We are doing a project in one of my writing classes where the kids design games, write directions, and create the game boards and pieces. One of the "catches" is that it has to be based on a book they love. Sometimes this can cause a little trouble. Not all books make great games! So, sometimes we have to do a little brainstorming to come up with one that will fit the assignment.
Monday was "book choosing day," so I had everyone brainstorming some books they had read that were usable. Of course, a few kids knew immediately what they wanted to do and got started without my help. As I saw faces becoming perplexed, however, I mentioned that it doesn't have to be something they're read recently during their middle school years. It can even be a children's book from elementary school I explained.
Still, faces looked a little blank, so I told them I had some books they could look through to get ideas. In my storage closet, I have several books that were my standbys when I taught 3rd grade a few years ago. I taught that age for 6 years, so when I moved up a few levels, I felt like I was leaving friends behind when I couldn't use the same texts.
Of course, I know that some books can be used at any grade level, and I do utilize them on occasion, but not nearly as much as when I lived among 8 year olds. My 6th graders have read all my favorites, and so they sit, like old dolls on a shelf, in the dusty closet, only to be pulled out when I need them. It's been awhile since I was back there.
I took a few of the kids into the closet, propped the door, and started going through the titles with them. Before I knew what I was happening, I was hugging 3 or 4 of these treasures against me, like long-lost friends. The students looked at me strangely.
"I just...it's just I haven't seen them in so long!" I gushed. Their faces looked amused now.
I lovingly pulled more books off the shelf, asking as I went, "Have you read about Alexander and his bad day? What about Edward Tulane? Surely you've read about Despereaux and Mrs. Frisby?" I realized I was listing off the character names, not the titles, unknowingly.
Those books, read so many years to so many students, were filled with my dear friends, the characters. Those characters had worked hand in hand with me to help many reluctant readers learn to appreciate the beauty of words on a page. Their stories were my stories.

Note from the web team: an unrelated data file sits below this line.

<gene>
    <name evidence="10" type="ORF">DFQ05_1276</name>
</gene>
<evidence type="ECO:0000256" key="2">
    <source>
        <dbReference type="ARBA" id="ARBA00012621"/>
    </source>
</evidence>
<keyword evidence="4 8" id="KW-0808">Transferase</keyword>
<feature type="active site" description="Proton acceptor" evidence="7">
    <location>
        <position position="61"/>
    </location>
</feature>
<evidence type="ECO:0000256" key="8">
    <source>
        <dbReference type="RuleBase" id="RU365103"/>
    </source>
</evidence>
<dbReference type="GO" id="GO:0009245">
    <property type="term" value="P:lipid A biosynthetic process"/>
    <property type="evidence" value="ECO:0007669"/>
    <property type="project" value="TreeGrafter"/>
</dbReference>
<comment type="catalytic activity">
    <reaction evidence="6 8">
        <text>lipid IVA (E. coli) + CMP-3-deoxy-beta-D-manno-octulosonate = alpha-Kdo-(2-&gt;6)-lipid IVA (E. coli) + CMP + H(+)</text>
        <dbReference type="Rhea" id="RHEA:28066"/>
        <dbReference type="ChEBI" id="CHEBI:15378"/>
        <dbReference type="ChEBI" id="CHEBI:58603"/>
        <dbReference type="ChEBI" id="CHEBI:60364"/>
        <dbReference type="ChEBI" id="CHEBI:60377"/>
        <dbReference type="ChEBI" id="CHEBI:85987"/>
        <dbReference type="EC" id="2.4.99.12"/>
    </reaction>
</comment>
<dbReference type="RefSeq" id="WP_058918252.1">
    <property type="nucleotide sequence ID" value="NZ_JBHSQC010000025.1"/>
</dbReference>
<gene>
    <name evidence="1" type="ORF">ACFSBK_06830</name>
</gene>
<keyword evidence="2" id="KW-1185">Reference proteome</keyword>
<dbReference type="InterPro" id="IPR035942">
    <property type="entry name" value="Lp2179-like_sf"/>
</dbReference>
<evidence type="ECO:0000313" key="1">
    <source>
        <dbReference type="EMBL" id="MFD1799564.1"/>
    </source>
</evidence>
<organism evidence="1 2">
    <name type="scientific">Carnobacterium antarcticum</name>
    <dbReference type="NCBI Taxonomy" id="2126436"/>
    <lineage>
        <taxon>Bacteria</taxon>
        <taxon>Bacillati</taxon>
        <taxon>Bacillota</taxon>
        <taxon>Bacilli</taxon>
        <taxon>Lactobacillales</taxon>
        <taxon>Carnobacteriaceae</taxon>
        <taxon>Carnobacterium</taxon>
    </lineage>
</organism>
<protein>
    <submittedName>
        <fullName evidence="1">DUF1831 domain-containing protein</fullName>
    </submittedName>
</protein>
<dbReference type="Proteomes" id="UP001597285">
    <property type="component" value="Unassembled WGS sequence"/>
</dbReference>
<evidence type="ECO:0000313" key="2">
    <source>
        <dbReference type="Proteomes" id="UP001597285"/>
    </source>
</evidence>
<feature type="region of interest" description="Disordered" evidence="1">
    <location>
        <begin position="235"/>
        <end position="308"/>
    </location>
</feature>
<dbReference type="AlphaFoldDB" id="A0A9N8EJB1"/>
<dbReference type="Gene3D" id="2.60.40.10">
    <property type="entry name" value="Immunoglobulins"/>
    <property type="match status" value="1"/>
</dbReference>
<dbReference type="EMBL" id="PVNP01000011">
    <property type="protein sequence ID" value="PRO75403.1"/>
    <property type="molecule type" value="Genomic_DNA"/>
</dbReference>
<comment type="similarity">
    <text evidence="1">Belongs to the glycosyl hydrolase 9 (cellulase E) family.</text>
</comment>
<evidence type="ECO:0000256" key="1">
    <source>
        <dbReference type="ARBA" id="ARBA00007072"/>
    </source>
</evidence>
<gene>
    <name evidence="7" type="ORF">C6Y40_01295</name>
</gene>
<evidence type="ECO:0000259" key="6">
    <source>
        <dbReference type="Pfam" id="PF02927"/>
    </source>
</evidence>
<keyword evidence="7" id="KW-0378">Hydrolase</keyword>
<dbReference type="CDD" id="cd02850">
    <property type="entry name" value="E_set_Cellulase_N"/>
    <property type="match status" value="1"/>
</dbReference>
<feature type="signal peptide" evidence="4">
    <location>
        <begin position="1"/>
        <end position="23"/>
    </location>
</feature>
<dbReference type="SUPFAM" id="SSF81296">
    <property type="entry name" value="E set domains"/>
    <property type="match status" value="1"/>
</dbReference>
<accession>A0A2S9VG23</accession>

I left the closet with my arms full, lugging books back into my room. I just couldn't leave them sitting in the dark for another moment. I needed them on my desk, near me.
After the kids left that day, I sat and flipped through the books, the familiar words, phrases, and pictures jumping out at me. I tried to make myself read them, but I was filled with an emptiness I couldn't identify. They stayed on my desk. I couldn't bear to take them home.
Today I realized what that weird feeling was, why I couldn't bring myself to turn to page one and begin.
I had no audience to experience them with.
To me, those books have always been shared with wide-eyed, young readers at my feet on the carpet. Often it was after recess and they were hot and sweaty, yet they crammed together to be nearer to the pictures. Without children listening to the voices and sound effects, the words on the page weren't worth reading, even silently to myself. I was surprised at myself.
I wonder if anyone else out there has felt this feeling before. Those precious books, for me, are reserved to be read during read-aloud time, with the funny voices, the sound effects, and a gusto that can only be achieved under special conditions.
It must be still, quiet, the air alive with a touch of magic. If those circumstances cannot be arranged, I cannot read. Maybe that sounds picky, but I just can't bear it. The memories of past journeys through the books haunt me without my enthralled young audience.
You know what, though?
I think I still can arrange those circumstances with 11 and 12 year olds. I believe there is still wonder in the air, still imagination enough to appreciate the voices of the friends from my books. I think that together we, the characters and I, can create an atmosphere of quiet joy in my room that will lure kids in and capture them in the net of a good story.
I think there are still stories to be told and children to tell them to in my life.
I can't wait to begin.